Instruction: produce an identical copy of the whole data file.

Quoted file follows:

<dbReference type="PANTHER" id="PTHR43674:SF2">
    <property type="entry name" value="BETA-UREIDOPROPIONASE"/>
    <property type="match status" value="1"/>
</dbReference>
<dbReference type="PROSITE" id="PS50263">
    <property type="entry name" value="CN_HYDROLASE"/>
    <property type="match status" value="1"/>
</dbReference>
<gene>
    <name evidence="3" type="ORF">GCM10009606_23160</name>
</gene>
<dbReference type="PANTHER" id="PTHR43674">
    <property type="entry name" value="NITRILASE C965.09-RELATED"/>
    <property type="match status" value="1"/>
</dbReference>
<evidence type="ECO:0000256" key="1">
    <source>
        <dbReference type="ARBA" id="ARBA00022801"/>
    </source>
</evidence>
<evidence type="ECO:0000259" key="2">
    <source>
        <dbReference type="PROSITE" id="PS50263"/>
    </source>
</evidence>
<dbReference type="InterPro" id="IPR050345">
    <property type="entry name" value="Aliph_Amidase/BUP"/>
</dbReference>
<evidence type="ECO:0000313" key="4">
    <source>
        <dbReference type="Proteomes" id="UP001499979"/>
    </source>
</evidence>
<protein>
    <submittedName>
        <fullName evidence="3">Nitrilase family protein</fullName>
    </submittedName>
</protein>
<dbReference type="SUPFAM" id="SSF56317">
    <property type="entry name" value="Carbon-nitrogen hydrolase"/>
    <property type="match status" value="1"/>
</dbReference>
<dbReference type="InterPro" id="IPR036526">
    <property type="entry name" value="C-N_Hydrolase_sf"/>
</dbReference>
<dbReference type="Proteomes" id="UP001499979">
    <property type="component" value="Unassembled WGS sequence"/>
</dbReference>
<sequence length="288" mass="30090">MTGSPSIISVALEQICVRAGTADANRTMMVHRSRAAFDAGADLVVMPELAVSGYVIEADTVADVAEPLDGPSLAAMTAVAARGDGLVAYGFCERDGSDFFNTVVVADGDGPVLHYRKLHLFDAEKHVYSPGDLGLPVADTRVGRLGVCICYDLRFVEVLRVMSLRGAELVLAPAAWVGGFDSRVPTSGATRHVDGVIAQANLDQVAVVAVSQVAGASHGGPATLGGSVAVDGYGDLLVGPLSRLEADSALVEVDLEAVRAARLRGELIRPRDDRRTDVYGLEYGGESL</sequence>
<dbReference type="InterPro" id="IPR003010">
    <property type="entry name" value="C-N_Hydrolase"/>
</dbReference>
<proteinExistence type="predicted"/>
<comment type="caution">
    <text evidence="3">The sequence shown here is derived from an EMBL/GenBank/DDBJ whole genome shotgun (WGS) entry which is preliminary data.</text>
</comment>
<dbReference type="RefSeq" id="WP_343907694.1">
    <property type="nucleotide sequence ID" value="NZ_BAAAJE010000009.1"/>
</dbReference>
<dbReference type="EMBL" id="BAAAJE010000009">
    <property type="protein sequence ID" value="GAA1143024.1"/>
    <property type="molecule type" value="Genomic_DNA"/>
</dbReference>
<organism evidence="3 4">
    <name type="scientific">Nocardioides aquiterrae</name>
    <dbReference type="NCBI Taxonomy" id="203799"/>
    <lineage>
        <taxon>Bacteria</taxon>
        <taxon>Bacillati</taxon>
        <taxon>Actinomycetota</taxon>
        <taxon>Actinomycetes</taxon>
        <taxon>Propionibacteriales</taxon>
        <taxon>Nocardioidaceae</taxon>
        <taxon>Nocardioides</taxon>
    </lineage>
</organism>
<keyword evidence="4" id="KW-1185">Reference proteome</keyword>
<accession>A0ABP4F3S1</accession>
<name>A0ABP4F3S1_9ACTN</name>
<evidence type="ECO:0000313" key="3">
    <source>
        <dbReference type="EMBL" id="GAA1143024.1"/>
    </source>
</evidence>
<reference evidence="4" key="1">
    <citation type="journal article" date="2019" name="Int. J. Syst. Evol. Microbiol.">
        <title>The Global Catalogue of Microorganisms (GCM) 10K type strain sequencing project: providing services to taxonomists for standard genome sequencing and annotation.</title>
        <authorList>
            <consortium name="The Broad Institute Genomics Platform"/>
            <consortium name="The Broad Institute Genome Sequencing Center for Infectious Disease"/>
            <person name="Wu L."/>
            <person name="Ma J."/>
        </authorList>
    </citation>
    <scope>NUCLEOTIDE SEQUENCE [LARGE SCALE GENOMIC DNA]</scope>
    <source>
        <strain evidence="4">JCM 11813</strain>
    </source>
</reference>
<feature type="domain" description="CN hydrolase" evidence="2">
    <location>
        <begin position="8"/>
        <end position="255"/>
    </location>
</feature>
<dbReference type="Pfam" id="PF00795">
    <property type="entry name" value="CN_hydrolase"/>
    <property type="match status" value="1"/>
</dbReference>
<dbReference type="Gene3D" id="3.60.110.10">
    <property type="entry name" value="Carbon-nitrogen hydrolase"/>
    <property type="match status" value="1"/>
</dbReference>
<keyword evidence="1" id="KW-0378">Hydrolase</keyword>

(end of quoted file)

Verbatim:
<dbReference type="PANTHER" id="PTHR43674:SF2">
    <property type="entry name" value="BETA-UREIDOPROPIONASE"/>
    <property type="match status" value="1"/>
</dbReference>
<dbReference type="PROSITE" id="PS50263">
    <property type="entry name" value="CN_HYDROLASE"/>
    <property type="match status" value="1"/>
</dbReference>
<gene>
    <name evidence="3" type="ORF">GCM10009606_23160</name>
</gene>
<dbReference type="PANTHER" id="PTHR43674">
    <property type="entry name" value="NITRILASE C965.09-RELATED"/>
    <property type="match status" value="1"/>
</dbReference>
<evidence type="ECO:0000256" key="1">
    <source>
        <dbReference type="ARBA" id="ARBA00022801"/>
    </source>
</evidence>
<evidence type="ECO:0000259" key="2">
    <source>
        <dbReference type="PROSITE" id="PS50263"/>
    </source>
</evidence>
<dbReference type="InterPro" id="IPR050345">
    <property type="entry name" value="Aliph_Amidase/BUP"/>
</dbReference>
<evidence type="ECO:0000313" key="4">
    <source>
        <dbReference type="Proteomes" id="UP001499979"/>
    </source>
</evidence>
<protein>
    <submittedName>
        <fullName evidence="3">Nitrilase family protein</fullName>
    </submittedName>
</protein>
<dbReference type="SUPFAM" id="SSF56317">
    <property type="entry name" value="Carbon-nitrogen hydrolase"/>
    <property type="match status" value="1"/>
</dbReference>
<dbReference type="InterPro" id="IPR036526">
    <property type="entry name" value="C-N_Hydrolase_sf"/>
</dbReference>
<dbReference type="Proteomes" id="UP001499979">
    <property type="component" value="Unassembled WGS sequence"/>
</dbReference>
<sequence length="288" mass="30090">MTGSPSIISVALEQICVRAGTADANRTMMVHRSRAAFDAGADLVVMPELAVSGYVIEADTVADVAEPLDGPSLAAMTAVAARGDGLVAYGFCERDGSDFFNTVVVADGDGPVLHYRKLHLFDAEKHVYSPGDLGLPVADTRVGRLGVCICYDLRFVEVLRVMSLRGAELVLAPAAWVGGFDSRVPTSGATRHVDGVIAQANLDQVAVVAVSQVAGASHGGPATLGGSVAVDGYGDLLVGPLSRLEADSALVEVDLEAVRAARLRGELIRPRDDRRTDVYGLEYGGESL</sequence>
<dbReference type="InterPro" id="IPR003010">
    <property type="entry name" value="C-N_Hydrolase"/>
</dbReference>
<proteinExistence type="predicted"/>
<comment type="caution">
    <text evidence="3">The sequence shown here is derived from an EMBL/GenBank/DDBJ whole genome shotgun (WGS) entry which is preliminary data.</text>
</comment>
<dbReference type="RefSeq" id="WP_343907694.1">
    <property type="nucleotide sequence ID" value="NZ_BAAAJE010000009.1"/>
</dbReference>
<dbReference type="EMBL" id="BAAAJE010000009">
    <property type="protein sequence ID" value="GAA1143024.1"/>
    <property type="molecule type" value="Genomic_DNA"/>
</dbReference>
<organism evidence="3 4">
    <name type="scientific">Nocardioides aquiterrae</name>
    <dbReference type="NCBI Taxonomy" id="203799"/>
    <lineage>
        <taxon>Bacteria</taxon>
        <taxon>Bacillati</taxon>
        <taxon>Actinomycetota</taxon>
        <taxon>Actinomycetes</taxon>
        <taxon>Propionibacteriales</taxon>
        <taxon>Nocardioidaceae</taxon>
        <taxon>Nocardioides</taxon>
    </lineage>
</organism>
<keyword evidence="4" id="KW-1185">Reference proteome</keyword>
<accession>A0ABP4F3S1</accession>
<name>A0ABP4F3S1_9ACTN</name>
<evidence type="ECO:0000313" key="3">
    <source>
        <dbReference type="EMBL" id="GAA1143024.1"/>
    </source>
</evidence>
<reference evidence="4" key="1">
    <citation type="journal article" date="2019" name="Int. J. Syst. Evol. Microbiol.">
        <title>The Global Catalogue of Microorganisms (GCM) 10K type strain sequencing project: providing services to taxonomists for standard genome sequencing and annotation.</title>
        <authorList>
            <consortium name="The Broad Institute Genomics Platform"/>
            <consortium name="The Broad Institute Genome Sequencing Center for Infectious Disease"/>
            <person name="Wu L."/>
            <person name="Ma J."/>
        </authorList>
    </citation>
    <scope>NUCLEOTIDE SEQUENCE [LARGE SCALE GENOMIC DNA]</scope>
    <source>
        <strain evidence="4">JCM 11813</strain>
    </source>
</reference>
<feature type="domain" description="CN hydrolase" evidence="2">
    <location>
        <begin position="8"/>
        <end position="255"/>
    </location>
</feature>
<dbReference type="Pfam" id="PF00795">
    <property type="entry name" value="CN_hydrolase"/>
    <property type="match status" value="1"/>
</dbReference>
<dbReference type="Gene3D" id="3.60.110.10">
    <property type="entry name" value="Carbon-nitrogen hydrolase"/>
    <property type="match status" value="1"/>
</dbReference>
<keyword evidence="1" id="KW-0378">Hydrolase</keyword>